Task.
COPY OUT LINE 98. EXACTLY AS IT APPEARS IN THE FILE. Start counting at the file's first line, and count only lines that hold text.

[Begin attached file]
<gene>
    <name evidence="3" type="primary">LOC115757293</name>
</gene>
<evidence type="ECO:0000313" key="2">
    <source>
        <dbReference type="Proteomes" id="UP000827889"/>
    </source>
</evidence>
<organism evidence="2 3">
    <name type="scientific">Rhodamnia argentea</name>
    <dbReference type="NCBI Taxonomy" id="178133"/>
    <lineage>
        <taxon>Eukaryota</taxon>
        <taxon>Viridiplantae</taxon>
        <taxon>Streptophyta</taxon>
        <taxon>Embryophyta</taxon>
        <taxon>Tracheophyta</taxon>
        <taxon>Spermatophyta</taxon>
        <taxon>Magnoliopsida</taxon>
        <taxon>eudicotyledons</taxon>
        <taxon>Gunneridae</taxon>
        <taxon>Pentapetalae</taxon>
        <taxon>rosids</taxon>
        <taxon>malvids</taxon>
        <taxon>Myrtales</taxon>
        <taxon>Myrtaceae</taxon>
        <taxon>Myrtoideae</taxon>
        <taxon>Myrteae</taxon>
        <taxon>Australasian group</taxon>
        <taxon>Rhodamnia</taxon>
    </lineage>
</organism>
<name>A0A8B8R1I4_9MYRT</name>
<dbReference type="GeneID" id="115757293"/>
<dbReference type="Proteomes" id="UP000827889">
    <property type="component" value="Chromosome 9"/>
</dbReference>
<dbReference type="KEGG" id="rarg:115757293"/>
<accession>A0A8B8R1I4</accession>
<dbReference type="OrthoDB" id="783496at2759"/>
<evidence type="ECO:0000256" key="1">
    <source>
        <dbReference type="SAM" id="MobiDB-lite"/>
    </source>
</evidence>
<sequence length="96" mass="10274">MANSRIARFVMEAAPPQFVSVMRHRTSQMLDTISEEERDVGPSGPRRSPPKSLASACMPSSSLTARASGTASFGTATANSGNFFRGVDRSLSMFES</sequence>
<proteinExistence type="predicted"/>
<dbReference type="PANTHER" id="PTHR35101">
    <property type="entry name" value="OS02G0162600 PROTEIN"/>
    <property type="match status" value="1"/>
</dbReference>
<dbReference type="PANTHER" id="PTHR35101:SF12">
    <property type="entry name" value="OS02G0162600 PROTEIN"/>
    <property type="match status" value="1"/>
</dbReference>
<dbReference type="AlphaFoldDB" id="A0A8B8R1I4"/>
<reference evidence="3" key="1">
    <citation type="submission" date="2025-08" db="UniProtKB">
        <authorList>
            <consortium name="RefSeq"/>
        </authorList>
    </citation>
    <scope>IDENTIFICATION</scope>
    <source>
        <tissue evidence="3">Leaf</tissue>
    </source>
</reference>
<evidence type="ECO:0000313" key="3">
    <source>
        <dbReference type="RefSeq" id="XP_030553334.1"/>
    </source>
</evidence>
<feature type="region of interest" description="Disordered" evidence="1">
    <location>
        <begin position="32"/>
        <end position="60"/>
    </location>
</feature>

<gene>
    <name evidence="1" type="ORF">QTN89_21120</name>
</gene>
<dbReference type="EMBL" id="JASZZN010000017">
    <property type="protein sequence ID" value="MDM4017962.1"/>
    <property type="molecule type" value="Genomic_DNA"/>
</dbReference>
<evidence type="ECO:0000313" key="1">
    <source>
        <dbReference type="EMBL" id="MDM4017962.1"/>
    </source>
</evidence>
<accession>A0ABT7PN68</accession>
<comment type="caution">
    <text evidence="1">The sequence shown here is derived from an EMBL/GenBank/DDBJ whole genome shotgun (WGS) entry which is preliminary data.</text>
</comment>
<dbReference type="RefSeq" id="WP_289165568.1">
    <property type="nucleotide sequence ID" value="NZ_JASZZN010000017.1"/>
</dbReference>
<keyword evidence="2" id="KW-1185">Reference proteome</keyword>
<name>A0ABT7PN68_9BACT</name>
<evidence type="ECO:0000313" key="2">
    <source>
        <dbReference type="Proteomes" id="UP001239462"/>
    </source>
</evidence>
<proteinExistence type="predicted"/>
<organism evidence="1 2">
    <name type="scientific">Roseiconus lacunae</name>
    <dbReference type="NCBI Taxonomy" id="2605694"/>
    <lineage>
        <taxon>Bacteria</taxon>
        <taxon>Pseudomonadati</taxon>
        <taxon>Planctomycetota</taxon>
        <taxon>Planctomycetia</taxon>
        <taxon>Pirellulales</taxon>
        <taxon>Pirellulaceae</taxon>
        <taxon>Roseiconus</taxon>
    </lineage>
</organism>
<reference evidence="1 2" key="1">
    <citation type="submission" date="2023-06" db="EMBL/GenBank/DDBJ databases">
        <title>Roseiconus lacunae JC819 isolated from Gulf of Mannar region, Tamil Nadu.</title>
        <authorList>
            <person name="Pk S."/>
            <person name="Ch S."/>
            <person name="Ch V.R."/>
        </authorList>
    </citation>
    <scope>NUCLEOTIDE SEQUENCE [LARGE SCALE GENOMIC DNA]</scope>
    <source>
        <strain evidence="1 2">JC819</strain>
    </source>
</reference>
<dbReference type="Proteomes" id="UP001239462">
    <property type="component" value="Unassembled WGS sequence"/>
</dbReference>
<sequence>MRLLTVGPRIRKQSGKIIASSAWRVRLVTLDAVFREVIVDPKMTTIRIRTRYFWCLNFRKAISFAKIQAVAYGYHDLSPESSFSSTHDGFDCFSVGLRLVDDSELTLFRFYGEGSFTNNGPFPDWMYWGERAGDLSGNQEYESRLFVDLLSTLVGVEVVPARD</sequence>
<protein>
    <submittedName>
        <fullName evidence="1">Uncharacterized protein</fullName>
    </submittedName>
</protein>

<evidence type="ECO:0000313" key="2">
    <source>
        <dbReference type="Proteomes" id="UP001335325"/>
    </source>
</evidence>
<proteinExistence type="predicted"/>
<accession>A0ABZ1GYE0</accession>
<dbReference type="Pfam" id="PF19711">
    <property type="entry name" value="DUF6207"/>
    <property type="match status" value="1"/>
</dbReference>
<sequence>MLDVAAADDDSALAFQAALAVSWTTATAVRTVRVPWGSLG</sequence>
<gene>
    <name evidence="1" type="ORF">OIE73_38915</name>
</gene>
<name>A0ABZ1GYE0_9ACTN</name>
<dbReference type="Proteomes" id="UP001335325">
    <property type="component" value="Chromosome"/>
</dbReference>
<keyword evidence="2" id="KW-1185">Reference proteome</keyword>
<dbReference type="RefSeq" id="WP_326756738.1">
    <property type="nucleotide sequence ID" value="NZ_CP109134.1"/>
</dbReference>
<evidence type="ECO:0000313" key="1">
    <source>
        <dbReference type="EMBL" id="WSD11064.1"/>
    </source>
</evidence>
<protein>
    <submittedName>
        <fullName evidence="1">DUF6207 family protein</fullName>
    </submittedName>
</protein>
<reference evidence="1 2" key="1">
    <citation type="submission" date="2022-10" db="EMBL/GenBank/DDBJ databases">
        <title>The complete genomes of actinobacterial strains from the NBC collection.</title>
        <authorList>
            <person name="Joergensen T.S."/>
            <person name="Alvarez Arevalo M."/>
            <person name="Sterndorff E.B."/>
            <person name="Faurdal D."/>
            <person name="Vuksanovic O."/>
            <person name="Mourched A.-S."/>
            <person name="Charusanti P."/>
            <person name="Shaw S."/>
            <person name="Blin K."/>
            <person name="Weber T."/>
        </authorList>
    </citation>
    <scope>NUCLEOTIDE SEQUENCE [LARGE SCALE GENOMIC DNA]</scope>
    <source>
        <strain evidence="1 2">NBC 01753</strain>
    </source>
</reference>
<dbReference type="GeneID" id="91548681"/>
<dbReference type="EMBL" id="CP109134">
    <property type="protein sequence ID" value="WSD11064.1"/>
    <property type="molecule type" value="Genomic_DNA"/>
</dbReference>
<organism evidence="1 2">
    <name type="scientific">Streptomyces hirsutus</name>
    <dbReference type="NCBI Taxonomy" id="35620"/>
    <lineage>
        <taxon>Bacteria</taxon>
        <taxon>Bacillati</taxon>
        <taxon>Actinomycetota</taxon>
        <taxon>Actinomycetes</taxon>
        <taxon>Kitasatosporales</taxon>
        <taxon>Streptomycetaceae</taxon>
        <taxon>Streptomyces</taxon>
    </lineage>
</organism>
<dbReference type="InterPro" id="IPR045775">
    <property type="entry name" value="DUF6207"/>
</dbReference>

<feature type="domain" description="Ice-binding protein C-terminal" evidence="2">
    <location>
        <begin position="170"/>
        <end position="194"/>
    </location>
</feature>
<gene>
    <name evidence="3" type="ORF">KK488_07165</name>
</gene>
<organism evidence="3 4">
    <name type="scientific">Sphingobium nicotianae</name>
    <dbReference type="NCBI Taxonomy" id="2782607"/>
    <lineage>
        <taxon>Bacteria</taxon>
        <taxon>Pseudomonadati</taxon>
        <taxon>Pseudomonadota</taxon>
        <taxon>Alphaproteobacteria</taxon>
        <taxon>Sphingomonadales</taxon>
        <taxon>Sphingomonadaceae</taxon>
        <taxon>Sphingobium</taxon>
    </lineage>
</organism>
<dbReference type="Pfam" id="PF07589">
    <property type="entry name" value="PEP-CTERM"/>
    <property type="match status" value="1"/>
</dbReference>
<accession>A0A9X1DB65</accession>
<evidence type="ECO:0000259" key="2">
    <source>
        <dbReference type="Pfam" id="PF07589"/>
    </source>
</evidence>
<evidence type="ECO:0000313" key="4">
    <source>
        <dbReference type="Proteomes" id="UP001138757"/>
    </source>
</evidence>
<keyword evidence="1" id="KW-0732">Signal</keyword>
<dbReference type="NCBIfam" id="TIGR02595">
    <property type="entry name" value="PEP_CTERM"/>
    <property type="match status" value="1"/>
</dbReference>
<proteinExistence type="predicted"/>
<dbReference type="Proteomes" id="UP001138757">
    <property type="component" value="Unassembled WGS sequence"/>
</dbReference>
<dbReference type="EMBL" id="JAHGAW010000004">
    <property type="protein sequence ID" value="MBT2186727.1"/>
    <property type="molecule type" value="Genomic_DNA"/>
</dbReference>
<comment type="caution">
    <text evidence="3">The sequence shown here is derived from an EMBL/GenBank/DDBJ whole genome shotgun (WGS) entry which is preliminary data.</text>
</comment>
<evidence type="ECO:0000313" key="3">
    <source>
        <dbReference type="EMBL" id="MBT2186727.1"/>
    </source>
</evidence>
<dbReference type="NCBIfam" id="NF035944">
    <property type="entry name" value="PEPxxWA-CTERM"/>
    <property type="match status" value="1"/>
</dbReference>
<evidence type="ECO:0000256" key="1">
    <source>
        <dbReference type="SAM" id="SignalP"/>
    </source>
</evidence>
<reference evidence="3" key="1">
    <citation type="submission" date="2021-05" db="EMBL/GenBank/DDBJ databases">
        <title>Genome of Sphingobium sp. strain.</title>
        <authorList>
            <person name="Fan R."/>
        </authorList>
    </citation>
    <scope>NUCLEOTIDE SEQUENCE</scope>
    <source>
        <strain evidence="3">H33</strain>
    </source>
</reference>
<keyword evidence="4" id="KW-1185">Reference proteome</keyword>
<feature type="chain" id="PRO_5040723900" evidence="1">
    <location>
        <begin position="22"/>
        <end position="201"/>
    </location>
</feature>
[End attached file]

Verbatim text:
<keyword evidence="2" id="KW-1185">Reference proteome</keyword>